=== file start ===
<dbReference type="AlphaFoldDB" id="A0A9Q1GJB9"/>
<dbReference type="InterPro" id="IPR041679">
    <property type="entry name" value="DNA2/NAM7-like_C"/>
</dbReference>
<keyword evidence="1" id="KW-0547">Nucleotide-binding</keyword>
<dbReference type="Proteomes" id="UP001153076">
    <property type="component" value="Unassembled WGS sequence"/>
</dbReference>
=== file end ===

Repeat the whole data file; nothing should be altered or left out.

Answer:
<dbReference type="AlphaFoldDB" id="A0A9Q1GJB9"/>
<dbReference type="InterPro" id="IPR041679">
    <property type="entry name" value="DNA2/NAM7-like_C"/>
</dbReference>
<keyword evidence="1" id="KW-0547">Nucleotide-binding</keyword>
<dbReference type="Proteomes" id="UP001153076">
    <property type="component" value="Unassembled WGS sequence"/>
</dbReference>